In short, I thought it was an excellent book, and I liked how the author put the revolution in context with what was going on outside of Haiti at that time. Additionally, I felt the author's explanation of the social conditions in Haiti was excellent, and I felt that his description of Saint-Domingue's society gave me a better understanding of why events in Saint-Domingue and France occurred as they did. If a person wants to read about the Haitian Revolution, this is one book that should be read.

No Shades Of The Departed Guest Column This Week!

Yes, there isn't a Shades of the Departed guest column this week; however, footnoteMaven has posted an article on a photographer and one of his photos. You can read the article here. Enjoy!

Thursday, October 2, 2008

Google Analytics Statistics For September 2008

It's the beginning of a new month, so it is time for the results of the previous month. (Yes, I'm a day late this time, but I have been really busy in the last few days. Anyhow, I can't believe it is October already.) So, here are the results for September 2008:

The top ten countries, in number of visits, are:
  1. United States - 590 visits
  2. Canada and United Kingdom - both tied at 25 visits
  3. (Not set, unlisted) - 6 visits
  4. New Zealand - 5 visits
  5. Australia - 4 visits
  6. Sweden and Philippines - both tied at 3 visits
  7. Ireland - 2 visits
  8. Serbia - 2 visits
  9. Luxembourg - 2 visits
  10. Argentina - 2 visits

The top ten states in the United States, in number of visits, are:

  1. Michigan - 139 visits
  2. California - 76 visits
  3. Illinois - 72 visits
  4. Texas - 50 visits
  5. Pennsylvania - 36 visits
  6. (not set) - 26 visits
  7. New York - 19 visits
  8. Ohio - 18 visits
  9. Washington - 13 visits
  10. Virginia - 12 visits

The top ten places in Michigan, in number of visits, are:

  1. Kent County - 104 visits
  2. Oak Park - 9 visits
  3. St. Joseph - 6 visits
  4. Redford - 6 visits
  5. Grand Rapids - 5 visits
  6. Berkley - 2 visits
  7. Livonia - 2 visits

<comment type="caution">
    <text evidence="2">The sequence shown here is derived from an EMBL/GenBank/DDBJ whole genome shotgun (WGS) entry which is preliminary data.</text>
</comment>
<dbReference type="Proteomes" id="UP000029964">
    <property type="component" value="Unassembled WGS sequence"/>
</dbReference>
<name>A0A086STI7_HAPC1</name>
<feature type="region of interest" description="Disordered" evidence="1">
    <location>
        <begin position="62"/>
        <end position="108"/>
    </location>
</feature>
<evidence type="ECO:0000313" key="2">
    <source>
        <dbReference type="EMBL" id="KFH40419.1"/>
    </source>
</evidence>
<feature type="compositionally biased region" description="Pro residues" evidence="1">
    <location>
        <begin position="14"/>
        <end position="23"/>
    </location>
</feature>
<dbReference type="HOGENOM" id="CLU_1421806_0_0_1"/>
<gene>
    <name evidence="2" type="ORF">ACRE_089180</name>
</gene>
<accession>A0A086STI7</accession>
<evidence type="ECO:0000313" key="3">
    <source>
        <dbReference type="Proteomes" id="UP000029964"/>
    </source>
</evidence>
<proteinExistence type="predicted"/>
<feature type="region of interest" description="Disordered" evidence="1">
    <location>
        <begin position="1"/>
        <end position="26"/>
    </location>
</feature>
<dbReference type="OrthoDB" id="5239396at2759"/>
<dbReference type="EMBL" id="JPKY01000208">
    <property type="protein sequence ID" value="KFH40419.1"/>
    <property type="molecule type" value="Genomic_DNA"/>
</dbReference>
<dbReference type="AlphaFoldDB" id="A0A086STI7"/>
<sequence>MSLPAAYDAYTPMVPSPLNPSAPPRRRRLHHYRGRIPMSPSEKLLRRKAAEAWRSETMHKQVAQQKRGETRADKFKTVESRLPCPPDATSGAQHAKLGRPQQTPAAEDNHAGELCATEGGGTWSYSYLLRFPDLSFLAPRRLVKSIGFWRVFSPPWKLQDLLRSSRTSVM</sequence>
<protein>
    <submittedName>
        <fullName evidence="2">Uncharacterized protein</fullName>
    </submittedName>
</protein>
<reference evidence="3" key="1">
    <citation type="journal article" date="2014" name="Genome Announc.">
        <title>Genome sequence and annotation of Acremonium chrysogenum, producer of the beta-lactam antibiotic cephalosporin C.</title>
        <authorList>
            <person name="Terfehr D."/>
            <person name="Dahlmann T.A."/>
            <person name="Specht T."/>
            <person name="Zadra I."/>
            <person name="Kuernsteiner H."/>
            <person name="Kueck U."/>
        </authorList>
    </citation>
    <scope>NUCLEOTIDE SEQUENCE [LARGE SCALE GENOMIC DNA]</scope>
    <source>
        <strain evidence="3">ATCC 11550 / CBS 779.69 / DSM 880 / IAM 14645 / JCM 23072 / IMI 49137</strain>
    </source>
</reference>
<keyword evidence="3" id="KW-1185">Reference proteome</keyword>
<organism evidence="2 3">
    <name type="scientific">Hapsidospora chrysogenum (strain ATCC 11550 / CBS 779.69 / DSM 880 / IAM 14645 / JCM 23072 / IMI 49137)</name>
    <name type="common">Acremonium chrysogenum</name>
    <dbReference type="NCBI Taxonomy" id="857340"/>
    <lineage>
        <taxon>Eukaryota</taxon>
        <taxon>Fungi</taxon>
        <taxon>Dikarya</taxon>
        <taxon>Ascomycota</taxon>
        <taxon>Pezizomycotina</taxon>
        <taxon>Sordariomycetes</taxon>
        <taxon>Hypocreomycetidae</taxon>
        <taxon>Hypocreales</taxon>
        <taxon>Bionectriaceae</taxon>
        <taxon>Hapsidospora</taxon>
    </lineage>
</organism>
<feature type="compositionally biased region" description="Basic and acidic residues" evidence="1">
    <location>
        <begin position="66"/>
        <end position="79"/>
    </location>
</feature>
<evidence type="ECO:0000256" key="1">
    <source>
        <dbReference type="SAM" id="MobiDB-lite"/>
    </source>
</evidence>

8. Birmingham - 1 visit
  9. Franklin - 1 visit
  10. Lansing - 1 visit

The top ten posts read this month are:

  1. Such Lovely Hairstyles, But Who Are They? - 35 views
  2. I Love Your Blog Award ... - 31 views
  3. Tombstone Maker Website - 24 views
  4. I've Been Tagged Again! Well, Not Exactly ... - 20 views
  5. My German Ancestors: Naming Patterns and Odd Names ... - 16 views
  6. And Another Mystery Photograph ... - 15 views
  7. 22nd Shades Of The Departed Guest Column Posted! - 14 views
  8. 10th Edition of the Carnival of Central and Eastern European Genealogy - 13 views
  9. Getting To Know Me, Getting To Know Jessica's Genejournal - 12 views
  10. 10 Essential Genealogy Books That I Have Or Wish I Had - 12 views

Well, that is it for September's results. To those who read this blog, thank you for reading! Enjoy!

Wednesday, October 1, 2008

A New Challenge: The Polish History and Culture Challenge!

I just happened to learn about a new challenge, the Polish History and Culture Challenge, when I visited Donna's blog today. Articles in the categories of genealogy, history and culture will be accepted, and even if you do not have Polish ancestry, you can still participate.

As far as I know, I do not have any Polish ancestry although that could change as I do more research on my German ancestors from the Russian Empire. I do know that they spoke Polish in addition to German, so anything is possible. I do hope to participate in this challenge, so stay tuned for future posts on Polish culture and history. Enjoy!

Getting To Know You Roundup Posted!

The getting to know you roundup has been posted! The roundup is in three parts, and you can read all three parts here: Part One, blogs 1-15, Part Two, blogs 16-30, and Part Three, blogs 31-42. (If the links do not work, the roundup is on Terry's blog, Hill Country of Monroe County, Mississippi.) Enjoy!

Monday, September 29, 2008

New Databases Added to FamilySearch Lab's Record Search

I forgot to post on the FamilySearch Lab's Record Search databases update when they were updated a few days ago. The databases added or updated are:
  • Vermont Probate Records - Only 14% has been added so far.
  • Catholic Church records of Avila Diocese, Spain
  • 1850 and 1870 censuses

I'm glad that FamilySearch is updating the records, but I would like to see the Michigan Vital Records updated, since some records that I have found in clerk's books in that period are not in the database. Also, I would like to see Michigan added to the World War Two draft cards. Oh, well. I'll just wait.